To put it another way, this something is passion. There is no mistaking it -- it is here, and it is strong enough that the absence of a strictly constructed plot does not diminish the power of the novel. The passion that vibrates through the book, along with the memorable characters drawn within, makes this young author's debut a promise of even better things to come.
The story concerns Danny, a 20-something cab driver living on the cheap on Cleveland's south side. He seems a bit too young or too smart to inhabit this zone of liquor, gambling, prostitutes and various down-and-out characters who firmly believe that life's glass is half-empty. But he seems to thrive on the authenticity of the people and sights of this low-budget 'hood. Danny, who is really DeCapite in this roman è clef, is trying to figure out what's worthwhile and letting his moods take him as far as they will. In between chapters about his adventures with his hilarious neighbor Ed and tales both amusing and depressing from his job, DeCapite has written what have been called prose poems. For example:
"Half a bottle of velvet red and the rain hits the puddles like the sound spring creepers make. The Buick reels and swerves of its own accord.... The day was absence itself. The sky got dark with cloud and then dark with night and the streets bristled with moisture as I watched from the high clear window of a friend, and then drove home. And now I'm back in the room."
Danny first attempts to reconcile his romantic ideals with a confusing world, and then, after wrecking his taxicab, must contend with scrounging up enough dough to make rent as well. Through it all he commiserates with his neighbor Ed, who is, as they say, a character. Ed meets women by calling them at random, pretending to be a woman and coaxing them into confessional woman-to-woman discussions. He then approaches with amorous intentions, already knowing what they really want. Ed and Danny bet the little cash they've got on hand on sports or horses or something nearly every day. Often they visit the dwarf bookie Feef, who also runs the corner store. Ed is forever getting himself into situations that wind up as great stories, such as his argument with a store clerk on his liquor-delivery route or his goading of a mentally challenged man who can't stop shouting the same word at the racetrack.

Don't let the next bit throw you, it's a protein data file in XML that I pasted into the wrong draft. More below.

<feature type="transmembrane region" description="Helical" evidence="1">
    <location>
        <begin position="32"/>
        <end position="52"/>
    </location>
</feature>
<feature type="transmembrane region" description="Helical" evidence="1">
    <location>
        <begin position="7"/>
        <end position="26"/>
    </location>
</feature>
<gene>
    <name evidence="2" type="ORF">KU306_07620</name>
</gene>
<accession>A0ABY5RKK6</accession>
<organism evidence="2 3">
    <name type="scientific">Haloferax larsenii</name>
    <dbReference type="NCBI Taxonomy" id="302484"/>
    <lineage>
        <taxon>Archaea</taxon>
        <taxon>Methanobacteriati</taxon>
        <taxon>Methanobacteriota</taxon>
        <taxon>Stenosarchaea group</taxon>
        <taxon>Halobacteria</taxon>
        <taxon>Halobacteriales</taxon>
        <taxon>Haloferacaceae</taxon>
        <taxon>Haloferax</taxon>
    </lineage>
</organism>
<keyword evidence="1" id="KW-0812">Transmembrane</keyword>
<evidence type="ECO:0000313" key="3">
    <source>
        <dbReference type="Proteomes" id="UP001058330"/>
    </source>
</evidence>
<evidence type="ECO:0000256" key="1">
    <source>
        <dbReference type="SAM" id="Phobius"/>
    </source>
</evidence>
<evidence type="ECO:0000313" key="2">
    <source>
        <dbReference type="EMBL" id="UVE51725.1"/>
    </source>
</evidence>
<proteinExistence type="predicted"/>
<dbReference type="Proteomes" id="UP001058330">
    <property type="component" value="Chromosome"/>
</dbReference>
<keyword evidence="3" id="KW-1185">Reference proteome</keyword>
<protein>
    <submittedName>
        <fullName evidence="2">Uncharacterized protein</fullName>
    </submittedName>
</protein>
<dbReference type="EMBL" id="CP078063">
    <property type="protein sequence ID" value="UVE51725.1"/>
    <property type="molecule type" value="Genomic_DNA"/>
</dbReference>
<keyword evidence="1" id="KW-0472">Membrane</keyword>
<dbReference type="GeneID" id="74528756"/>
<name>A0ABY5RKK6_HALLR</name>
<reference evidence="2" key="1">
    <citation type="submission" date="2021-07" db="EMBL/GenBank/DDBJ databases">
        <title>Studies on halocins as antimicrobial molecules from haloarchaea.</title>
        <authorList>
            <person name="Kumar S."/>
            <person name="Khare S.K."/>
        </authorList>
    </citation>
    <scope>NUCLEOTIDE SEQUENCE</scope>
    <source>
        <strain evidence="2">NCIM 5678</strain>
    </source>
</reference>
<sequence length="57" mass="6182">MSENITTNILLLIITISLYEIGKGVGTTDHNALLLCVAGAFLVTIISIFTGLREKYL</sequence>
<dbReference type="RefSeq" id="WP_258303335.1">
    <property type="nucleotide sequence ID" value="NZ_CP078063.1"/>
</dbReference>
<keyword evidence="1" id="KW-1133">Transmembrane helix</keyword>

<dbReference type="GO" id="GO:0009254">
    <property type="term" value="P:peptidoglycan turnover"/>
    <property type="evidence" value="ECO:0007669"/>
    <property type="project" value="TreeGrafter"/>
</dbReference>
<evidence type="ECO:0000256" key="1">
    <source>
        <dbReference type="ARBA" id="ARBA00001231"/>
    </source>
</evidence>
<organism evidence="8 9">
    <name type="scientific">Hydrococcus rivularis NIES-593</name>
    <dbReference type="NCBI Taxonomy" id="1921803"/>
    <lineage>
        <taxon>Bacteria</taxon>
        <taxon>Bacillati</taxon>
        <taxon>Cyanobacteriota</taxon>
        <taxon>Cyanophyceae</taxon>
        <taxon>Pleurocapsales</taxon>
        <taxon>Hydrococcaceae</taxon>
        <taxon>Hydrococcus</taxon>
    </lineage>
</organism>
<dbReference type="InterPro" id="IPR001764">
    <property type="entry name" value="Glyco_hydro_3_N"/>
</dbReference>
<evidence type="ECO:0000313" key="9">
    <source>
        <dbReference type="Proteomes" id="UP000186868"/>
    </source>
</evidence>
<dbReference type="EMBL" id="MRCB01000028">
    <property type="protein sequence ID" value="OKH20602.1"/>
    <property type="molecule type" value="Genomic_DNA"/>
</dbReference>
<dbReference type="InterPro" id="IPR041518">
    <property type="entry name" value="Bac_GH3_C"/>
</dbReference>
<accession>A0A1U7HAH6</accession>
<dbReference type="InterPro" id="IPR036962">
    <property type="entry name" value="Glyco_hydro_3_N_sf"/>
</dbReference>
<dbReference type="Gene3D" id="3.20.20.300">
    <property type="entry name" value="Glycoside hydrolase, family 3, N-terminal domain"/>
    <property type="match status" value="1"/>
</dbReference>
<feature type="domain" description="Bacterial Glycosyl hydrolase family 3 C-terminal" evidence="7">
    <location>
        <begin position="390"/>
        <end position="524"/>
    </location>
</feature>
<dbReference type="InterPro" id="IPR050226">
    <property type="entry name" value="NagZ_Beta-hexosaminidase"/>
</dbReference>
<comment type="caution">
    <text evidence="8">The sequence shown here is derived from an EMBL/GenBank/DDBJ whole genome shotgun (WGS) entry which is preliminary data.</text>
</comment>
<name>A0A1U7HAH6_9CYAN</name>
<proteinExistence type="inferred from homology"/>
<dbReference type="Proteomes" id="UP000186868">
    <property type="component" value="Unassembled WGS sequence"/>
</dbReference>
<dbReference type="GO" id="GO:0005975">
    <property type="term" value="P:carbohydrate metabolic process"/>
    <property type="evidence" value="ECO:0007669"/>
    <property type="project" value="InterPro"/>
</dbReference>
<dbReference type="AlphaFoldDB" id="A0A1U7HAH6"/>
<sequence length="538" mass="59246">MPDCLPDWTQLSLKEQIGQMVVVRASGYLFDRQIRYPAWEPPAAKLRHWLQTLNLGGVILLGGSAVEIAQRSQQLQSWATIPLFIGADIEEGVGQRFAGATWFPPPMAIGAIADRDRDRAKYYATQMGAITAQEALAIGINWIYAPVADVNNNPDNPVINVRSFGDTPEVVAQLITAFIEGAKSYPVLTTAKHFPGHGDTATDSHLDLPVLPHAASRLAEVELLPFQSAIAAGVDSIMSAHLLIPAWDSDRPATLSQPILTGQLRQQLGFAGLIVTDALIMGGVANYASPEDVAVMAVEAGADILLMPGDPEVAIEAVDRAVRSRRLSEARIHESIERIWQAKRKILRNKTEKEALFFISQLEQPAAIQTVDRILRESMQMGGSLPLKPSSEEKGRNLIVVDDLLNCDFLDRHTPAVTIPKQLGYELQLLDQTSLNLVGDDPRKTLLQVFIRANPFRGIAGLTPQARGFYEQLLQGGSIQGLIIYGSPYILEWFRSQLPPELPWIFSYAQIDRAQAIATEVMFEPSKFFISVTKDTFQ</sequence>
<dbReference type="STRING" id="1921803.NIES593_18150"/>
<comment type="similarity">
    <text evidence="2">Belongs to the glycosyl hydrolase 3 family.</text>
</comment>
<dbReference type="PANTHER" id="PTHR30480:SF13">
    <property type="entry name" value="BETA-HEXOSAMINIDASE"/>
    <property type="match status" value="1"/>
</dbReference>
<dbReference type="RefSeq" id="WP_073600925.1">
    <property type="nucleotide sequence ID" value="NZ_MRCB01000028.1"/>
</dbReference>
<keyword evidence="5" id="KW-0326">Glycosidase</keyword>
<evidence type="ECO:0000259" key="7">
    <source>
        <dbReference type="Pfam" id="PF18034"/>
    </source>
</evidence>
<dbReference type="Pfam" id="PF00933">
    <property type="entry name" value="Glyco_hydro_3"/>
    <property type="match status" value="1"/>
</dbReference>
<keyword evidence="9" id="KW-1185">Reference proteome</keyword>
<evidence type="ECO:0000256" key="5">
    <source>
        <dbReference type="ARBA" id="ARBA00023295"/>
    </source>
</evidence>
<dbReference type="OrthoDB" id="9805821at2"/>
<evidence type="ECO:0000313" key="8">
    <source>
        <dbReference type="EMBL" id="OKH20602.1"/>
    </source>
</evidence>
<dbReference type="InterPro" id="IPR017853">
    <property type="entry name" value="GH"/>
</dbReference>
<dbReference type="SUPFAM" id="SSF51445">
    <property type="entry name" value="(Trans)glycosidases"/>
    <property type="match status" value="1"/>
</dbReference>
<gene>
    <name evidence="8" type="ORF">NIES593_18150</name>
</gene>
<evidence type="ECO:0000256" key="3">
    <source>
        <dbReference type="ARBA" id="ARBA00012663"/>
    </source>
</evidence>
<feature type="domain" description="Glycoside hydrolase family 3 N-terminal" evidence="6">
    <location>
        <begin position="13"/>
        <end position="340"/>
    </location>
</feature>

Ed tries to get together with a schizophrenic young prostitute named Angie, which makes for some sad and very sharp humor. At one point Angie says to Ed and Danny:
"Yesterday I was hitchhiking and this man picked me up and said he'd give me fifty dollars for a blowjob and he told me to get out of the car and wait for him while he went to get the fifty dollars. I waited for two hours. I hope I see him today because I need the money."
Danny is Michael DeCapite. DeCapite really drove a cab and worked in a porn shop on the scuzzy side of the tracks in Cleveland, just like in the book. (The author says the porn emporium is "a monument to tragedy and lack of imagination. A porno store's relation to sex is about the same thing as McDonald's relation to food.") There is really an Ed who is as zany as they come, and, believe it or not, really a nutty John, a man who has conversations with his best friend, a little plastic hippo named Mike. Write what you know, the sages of literature say, and DeCapite did. There is plenty of fiction on the pages of Through the Windshield, the author insists, but the most valuable stuff is the nonfiction of a human author trying to obey the holy nighttime urges to freedom, and the existential desire that fights with reality on every page.
DeCapite thrives on neighborhoods with a certain rundown authenticity. Currently living in San Francisco, the author says he "doesn't like it at all ... it's a vacuum to me ... New York and LA are raw material; there's all these strange juxtapositions. Reality is so strange there. San Francisco is more like a picture, a composed thing -- it doesn't need you; it's like a tourist town, an artifact."
At the book's conclusion, Danny heeds the call of the wild and takes his moody self away from Cleveland. In reality, this is DeCapite moving to London to be with a woman. At first, he had the same problem with his surroundings there: "I was continually dissatisfied in London because there wasn't some fuckin' banged-up Catalina at the curb and you couldn't just go get a shitty 7-Eleven coffee; it had to be a cappuccino. London is not like Cleveland, and Cleveland was all I knew, so I really was hyperaware of all the beat-up things that I loved about America."
London, you're no Cleveland.
Through the Windshield is picaresque, personal and ultrarealistic poetry in prose's clothes. It's real good.
Michael DeCapite will read from Through the Windshield at 7 p.m. Wednesday, March 15, at Left Bank Books, 399 N. Euclid. Call 367-6731 for more information.
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